The first thing to say is that Prime Cap is not the place to get a direct instruction to sell your currency today, tomorrow or at some time in the future. We aren't here to tell you where rates are going to go.
Sorry to start with a negative, but, we are not in the business of 'calling the market' for our clients.
This means we are not comfortable or allowed (from a regulatory perspective) to tell you to wait to do your exchange because we think the rate will be better some other time.
For one thing, it is not really possible to approach currency exchange in this way for SMEs or personal exchange activities.
Speculation of this type, for speculation it is, is reserved for regulated investment advisers dealing in currencies as an asset class.
If the broker you're talking to suggests they know something for sure, in terms of where rates will go, listen to the alarm bells that should be going off in your head.
An authorised payment institution and any of it's appointed representatives is regulated for payment services, not currency speculation - no ifs, no buts, no coco-nuts.
Having said all of the above, we give you guidance as to how to view the risks you face of rates going against you. And, let's remember that going 'against you' means you are able to buy fewer pounds with the dollars you hold.
It is a question of need.
What do you need dollars for and what do you need the currency you'd exchange those dollars in to for?
Take a UK business that allows it's customers to pay it in US dollars.
This business could be in any sector. They might be a subscription service, receiving a monthly payments for advice, copy, products or insight they sell around the world.
They might be an online retailer selling their wears to any and all global customers, and using an inbuilt converter in their website to tell their customer what the US cost of a UK based product is.
If you invoice in a foreign currency then it is up to you to decide what you do with that currency when it arrives with you. Selling your products and services in a foreign currency, whatever industry you are in, means you are lumbered with dealing with the conversion and use of those currencies collected.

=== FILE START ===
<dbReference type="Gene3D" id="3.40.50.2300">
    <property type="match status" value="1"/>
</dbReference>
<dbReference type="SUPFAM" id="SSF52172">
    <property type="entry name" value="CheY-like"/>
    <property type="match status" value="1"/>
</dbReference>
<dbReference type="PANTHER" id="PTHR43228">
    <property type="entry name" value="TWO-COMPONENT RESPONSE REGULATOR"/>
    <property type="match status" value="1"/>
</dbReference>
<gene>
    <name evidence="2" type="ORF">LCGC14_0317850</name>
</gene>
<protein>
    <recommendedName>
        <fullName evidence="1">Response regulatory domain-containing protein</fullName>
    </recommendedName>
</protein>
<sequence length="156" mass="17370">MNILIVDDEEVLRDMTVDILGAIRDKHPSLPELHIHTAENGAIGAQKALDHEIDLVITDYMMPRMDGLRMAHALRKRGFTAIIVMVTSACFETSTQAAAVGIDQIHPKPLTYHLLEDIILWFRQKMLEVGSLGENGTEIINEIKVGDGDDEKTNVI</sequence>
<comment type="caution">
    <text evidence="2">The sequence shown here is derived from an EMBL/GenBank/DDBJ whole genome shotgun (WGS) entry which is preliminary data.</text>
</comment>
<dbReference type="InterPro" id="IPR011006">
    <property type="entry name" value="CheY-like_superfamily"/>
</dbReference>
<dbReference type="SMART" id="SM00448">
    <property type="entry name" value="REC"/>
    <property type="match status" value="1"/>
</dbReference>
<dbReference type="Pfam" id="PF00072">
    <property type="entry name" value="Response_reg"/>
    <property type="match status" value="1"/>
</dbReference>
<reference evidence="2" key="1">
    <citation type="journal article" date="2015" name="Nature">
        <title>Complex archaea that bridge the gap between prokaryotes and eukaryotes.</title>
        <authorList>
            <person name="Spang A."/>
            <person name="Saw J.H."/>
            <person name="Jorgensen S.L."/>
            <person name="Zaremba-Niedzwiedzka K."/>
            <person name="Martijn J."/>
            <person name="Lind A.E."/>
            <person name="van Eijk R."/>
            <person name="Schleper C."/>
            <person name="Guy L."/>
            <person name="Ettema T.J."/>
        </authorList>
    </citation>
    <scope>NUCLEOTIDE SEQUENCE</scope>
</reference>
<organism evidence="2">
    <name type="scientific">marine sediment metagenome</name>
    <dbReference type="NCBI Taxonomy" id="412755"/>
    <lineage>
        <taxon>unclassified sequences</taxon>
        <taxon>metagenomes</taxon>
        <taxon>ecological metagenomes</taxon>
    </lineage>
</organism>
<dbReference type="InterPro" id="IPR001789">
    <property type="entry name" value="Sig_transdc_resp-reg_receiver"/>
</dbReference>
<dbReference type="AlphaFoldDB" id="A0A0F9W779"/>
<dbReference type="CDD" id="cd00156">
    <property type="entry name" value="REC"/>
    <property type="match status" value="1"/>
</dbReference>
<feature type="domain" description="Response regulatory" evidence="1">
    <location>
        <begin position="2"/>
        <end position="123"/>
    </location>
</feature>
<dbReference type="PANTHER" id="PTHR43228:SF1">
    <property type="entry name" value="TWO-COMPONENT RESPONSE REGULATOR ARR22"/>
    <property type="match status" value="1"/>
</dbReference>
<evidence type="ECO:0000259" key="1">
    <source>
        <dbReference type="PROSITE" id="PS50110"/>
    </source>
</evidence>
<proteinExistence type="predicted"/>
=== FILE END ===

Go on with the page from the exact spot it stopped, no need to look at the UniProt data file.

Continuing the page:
Many businesses simply have any foreign currency amount paid to their UK held sterling account. This tends to be because they operate in sterling and haven't given any more thought to opening an account in the currency(ies) they're selling in.
Having a foreign currency paid to your UK sterling account means that the sterling amount you received is determined purely by your bank, who convert the incoming foreign currency in to sterling when the money arrives.
Hence, the sterling amount you receive could be very different to what you expect and it will also be very different to what you might have calculated when estimating the GBP equivalent of the foreign currency sales you have logged.
So, we will simply look at how best to make sure that you get the most pounds you can and we will talk about what simple over-the-counter tools you might find useful in managing your payments, your foreign currency earnings and your foreign currency expenses and payments.
The overriding sentiment, indisputable in fact, is that you will get a better rate of exchange for a specialist that you will from your bank. We caveat that by saying that some businesses are in a position to negotiate hard with their bank, but, SME's with turnover of £6.5 million or less generally don't have the leverage, plus, businesses with a turnover greater than this may lack the expertise to negotiate as effectively in favour of a better rate.
Leaving the exchange up to your bank will leave you worse off for any number of reasons. We go in to those reasons in others posts, but, for this post we will simply focus on what should be doing.
Opening a currency account denominated in the main foreign currencies you earn in is a very sensible option.